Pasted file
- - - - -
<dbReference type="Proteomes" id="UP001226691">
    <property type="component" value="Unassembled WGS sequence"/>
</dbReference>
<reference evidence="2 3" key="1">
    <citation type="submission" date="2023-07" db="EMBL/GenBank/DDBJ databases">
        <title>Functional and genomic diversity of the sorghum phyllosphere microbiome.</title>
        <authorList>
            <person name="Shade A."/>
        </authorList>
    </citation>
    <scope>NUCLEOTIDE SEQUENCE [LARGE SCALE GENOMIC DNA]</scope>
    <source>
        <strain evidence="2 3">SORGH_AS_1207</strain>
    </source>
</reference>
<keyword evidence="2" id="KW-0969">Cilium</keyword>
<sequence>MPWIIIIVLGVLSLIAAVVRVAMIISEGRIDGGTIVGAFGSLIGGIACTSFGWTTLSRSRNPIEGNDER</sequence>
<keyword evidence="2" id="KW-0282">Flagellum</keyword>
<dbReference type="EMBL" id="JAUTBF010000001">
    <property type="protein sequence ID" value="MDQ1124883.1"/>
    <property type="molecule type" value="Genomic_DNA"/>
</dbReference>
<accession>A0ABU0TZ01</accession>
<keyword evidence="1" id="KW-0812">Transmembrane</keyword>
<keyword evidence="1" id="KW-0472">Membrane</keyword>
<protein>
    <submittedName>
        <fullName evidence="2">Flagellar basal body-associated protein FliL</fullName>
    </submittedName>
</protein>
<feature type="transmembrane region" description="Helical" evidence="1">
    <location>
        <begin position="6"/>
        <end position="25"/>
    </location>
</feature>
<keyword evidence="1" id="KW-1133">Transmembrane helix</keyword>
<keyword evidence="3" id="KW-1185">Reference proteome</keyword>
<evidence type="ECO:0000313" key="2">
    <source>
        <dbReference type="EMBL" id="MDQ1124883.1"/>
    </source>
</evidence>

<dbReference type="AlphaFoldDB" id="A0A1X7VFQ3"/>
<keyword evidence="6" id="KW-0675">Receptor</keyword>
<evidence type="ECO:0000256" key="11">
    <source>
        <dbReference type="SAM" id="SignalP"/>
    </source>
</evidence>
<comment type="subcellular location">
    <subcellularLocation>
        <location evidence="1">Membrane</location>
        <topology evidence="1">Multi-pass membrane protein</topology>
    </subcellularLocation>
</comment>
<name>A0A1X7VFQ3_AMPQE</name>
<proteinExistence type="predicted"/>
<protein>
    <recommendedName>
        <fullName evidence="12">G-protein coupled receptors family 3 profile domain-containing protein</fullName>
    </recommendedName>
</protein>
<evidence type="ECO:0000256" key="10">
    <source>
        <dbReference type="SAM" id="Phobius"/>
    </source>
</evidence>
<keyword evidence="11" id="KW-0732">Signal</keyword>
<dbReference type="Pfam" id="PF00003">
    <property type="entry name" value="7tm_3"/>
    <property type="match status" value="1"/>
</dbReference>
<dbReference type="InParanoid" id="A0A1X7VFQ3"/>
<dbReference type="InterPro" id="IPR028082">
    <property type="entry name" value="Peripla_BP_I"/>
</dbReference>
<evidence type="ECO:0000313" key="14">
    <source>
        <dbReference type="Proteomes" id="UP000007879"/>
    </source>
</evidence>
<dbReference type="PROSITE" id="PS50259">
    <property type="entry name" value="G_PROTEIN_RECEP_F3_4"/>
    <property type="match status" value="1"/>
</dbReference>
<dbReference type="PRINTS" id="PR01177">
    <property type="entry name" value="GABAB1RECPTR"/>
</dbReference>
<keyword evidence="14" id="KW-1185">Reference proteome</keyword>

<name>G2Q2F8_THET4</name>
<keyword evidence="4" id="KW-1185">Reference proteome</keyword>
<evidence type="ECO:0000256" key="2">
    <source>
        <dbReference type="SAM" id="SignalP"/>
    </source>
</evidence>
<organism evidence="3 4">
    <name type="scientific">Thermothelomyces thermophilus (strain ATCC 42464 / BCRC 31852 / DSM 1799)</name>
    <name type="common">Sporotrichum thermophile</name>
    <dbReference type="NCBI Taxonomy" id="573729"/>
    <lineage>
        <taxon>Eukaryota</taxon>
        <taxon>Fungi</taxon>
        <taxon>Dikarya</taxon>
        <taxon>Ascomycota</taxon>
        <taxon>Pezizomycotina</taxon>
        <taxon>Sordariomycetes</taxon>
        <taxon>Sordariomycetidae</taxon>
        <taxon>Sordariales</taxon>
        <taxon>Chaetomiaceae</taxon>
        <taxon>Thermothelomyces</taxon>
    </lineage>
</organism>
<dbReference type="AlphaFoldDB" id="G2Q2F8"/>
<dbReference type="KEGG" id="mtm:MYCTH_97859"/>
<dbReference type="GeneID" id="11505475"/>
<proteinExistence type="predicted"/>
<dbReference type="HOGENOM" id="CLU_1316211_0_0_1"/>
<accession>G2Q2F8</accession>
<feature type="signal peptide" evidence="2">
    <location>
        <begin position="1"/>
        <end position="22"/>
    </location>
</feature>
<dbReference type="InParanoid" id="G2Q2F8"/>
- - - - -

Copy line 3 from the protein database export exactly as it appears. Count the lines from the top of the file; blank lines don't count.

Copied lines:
</dbReference>